Published: Tuesday, January 24, 2012 at 2:38 p.m.
Forty years after her jolting death on the farm-labor picket lines in Belle Glade, a New College student activist is being remembered this week for her contribution to human rights.
A candlelight vigil is scheduled for 7 p.m. Wednesday at the New College Robert and Beverly Koski Academic Plaza, outside the Academic Center at 5800 Bay Shore Road in Sarasota.
Sabbat services for Freeman are set for 5:30 p.m. Friday at Temple Beth Israel, 567 Bay Isles Road, Longboat Key.
Largely forgotten outside the United Farm Workers movement, where she was eulogized as a martyr by legendary organizer Cesar Chavez, Nan Freeman will be honored in two Sarasota memorial services by a community that continues to press for field-laborer rights.
As an 18-year-old freshman, Freeman was one of five New College students who traveled to Belle Glade in support of migrant workers striking against 12-hour shifts, seven-days-a-week working conditions at Talisman Sugar Company in Belle Glade. While distributing leaflets outside Talisman’s front gate, she was fatally struck by a sugar cane truck in the early hours of Jan. 25, 1972.
Author and New Yorker reporter Alec Wilkinson revisited the incident in his 1989 book, “Big Sugar,” in which Talisman and the Florida Highway Patrol suggested Freeman had been killed elsewhere and deposited at the front gate. Wilkinson dismissed the claim as “ghoulish and inexplicable.”
The death was ruled accidental and no charges were filed.
On Wednesday at 7 p.m., a memorial is being held at New College by students supporting the Coalition of Immokalee Workers, who are pressuring supermarket chains like Publix to upgrade sub-poverty wages and Spartan working conditions for tomato harvesters. A 5:30 p.m. service is set for Friday at Temple Beth Israel on Longboat Key.
Freeman was a National Merit Scholar who observed Jewish dietary laws and won a John F. Kennedy Award from the Massachusetts AFL-CIO. She distinguished herself by, among other things, volunteering at a Sarasota day-care center and working for a halfway house in North Carolina. But her actions, and her untimely death, languished in obscurity until one of her contemporaries took note of the approaching anniversary.
New College alumnus Jono Miller, who now serves as assistant to the vice president, was Freeman’s classmate and remembers when the news of her death spread across campus. Miller brought her story to the attention of Jordan Buckley, who supports Florida’s migrant workers via Interfaith Action of Southwest Florida, a network of religious and faith-based institutions. Buckley’s appeals to Sarasota audiences are largely responsible for this week’s tributes to Freeman.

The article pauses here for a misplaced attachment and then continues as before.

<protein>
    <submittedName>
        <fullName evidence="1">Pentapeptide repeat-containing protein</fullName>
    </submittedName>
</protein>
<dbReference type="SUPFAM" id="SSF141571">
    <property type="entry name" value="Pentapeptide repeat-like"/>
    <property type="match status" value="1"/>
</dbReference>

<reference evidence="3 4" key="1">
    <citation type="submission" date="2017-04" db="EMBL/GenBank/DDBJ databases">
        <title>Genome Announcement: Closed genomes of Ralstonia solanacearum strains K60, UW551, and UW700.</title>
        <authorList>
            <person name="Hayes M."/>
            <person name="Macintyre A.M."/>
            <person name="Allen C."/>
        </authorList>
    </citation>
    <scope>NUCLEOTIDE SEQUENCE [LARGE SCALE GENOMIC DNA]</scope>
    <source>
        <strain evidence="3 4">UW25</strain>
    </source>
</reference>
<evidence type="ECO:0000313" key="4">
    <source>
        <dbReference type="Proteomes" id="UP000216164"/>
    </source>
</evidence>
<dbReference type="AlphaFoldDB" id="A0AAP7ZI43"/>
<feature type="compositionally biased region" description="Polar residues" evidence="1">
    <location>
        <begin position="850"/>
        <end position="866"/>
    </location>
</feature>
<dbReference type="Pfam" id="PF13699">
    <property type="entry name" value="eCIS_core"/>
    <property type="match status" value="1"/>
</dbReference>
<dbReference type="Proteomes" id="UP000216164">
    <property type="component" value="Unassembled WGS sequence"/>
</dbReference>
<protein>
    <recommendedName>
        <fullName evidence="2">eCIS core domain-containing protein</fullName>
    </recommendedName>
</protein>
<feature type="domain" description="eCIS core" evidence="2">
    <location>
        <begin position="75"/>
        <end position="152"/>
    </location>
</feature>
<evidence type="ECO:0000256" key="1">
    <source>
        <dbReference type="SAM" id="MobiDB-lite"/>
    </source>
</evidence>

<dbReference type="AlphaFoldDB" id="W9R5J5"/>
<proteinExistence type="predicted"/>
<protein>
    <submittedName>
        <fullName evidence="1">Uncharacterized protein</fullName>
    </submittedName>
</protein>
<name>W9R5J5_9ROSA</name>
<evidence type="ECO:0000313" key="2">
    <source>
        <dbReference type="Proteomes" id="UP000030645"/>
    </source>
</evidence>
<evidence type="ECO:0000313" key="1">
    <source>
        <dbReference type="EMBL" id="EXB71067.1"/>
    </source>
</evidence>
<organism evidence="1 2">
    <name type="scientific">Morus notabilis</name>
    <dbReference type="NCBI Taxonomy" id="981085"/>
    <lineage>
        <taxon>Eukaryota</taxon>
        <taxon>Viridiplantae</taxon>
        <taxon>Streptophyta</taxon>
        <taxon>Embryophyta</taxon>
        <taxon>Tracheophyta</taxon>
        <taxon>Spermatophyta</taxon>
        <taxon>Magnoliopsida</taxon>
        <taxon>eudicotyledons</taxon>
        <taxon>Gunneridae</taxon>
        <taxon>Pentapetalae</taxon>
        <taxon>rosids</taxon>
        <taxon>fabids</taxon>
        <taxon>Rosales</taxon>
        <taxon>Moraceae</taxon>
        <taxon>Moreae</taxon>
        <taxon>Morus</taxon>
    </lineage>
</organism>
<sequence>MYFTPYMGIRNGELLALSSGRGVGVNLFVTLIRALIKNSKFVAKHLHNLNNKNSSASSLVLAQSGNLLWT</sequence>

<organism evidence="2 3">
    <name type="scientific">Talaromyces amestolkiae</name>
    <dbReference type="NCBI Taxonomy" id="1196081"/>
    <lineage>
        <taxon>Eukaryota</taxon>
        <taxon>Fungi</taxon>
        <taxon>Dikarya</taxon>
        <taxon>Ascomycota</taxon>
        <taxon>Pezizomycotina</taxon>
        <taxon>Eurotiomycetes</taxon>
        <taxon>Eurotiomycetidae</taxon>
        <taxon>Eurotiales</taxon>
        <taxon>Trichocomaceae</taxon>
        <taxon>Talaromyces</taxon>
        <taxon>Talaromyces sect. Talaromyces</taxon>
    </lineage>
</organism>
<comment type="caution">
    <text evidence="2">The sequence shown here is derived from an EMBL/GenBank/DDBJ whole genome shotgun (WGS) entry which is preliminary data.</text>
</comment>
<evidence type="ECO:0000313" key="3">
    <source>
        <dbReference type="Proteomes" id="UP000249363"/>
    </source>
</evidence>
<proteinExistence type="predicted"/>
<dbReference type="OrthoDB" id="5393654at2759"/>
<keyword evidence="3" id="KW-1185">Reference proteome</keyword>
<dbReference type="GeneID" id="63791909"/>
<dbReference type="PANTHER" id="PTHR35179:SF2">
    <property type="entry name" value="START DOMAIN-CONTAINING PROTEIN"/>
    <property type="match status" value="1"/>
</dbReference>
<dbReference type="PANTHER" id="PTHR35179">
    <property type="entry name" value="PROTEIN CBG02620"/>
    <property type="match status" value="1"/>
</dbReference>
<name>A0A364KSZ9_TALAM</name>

“In addition to being the state honors college, New College has a rich history of standing with the oppressed,” said Buckley, recalling how students opened their dorms in 2000 to 60 marchers on a 230-mile journey from Fort Myers to Orlando to lobby the Florida Fruit & Vegetable Association for more equitable farm-labor terms. “These students have done a wonderful job in trying to push corporations to the right side of history.”
Freeman’s sacrifice resonates most poignantly with a group of New College activists called Students Working for Equal Rights, who only recently learned about the 40-year-old tragedy. SWER, a national student movement, will use Wednesday’s memorial to circulate petitions calling for the Publix supermarket chain to “create a more just, more humane agricultural industry.”
Eight New College SWER members gathered Monday to share their glimpses of bleak migrant-worker living conditions in Immokalee. They support farmworker calls for adding a penny per pound increase in pay for tomatoes picked, as well as a “code of conduct” that provides shade for fatigue and lunch breaks, plus independent review of abuse and harassment charges.
Claire Comiskey, a 21-year-old senior from Milwaukee, pointed out that major food providers such as Taco Bell, McDonalds and Whole Foods have already agreed to work only with farms that comply with those conditions.
“This isn’t unreasonable — these are just minimal standards,” said Comiskey, who has joined demonstrations outside Publix in Sarasota and elsewhere. “I think most shoppers would be ashamed if they knew how the people who picked their food were treated.”
Composed of 4,000 members, mainly from Mexico and Guatemala, the Coalition of Immokalee Workers has documented seven successful federal prosecutions of “slave labor farms” since 1997. Prosecution of two more Florida cases begun in 2010 is ongoing.
“Nan Freeman was working on something similar to this a long time ago, but things improve in small ways,” said 19-year-old Wesley Beggs of Tampa. “I fully anticipate a win against Publix.”
Publix did not respond to a query by the Herald-Tribune, but has said in the past it has a policy of avoiding “the labor disputes of our suppliers.”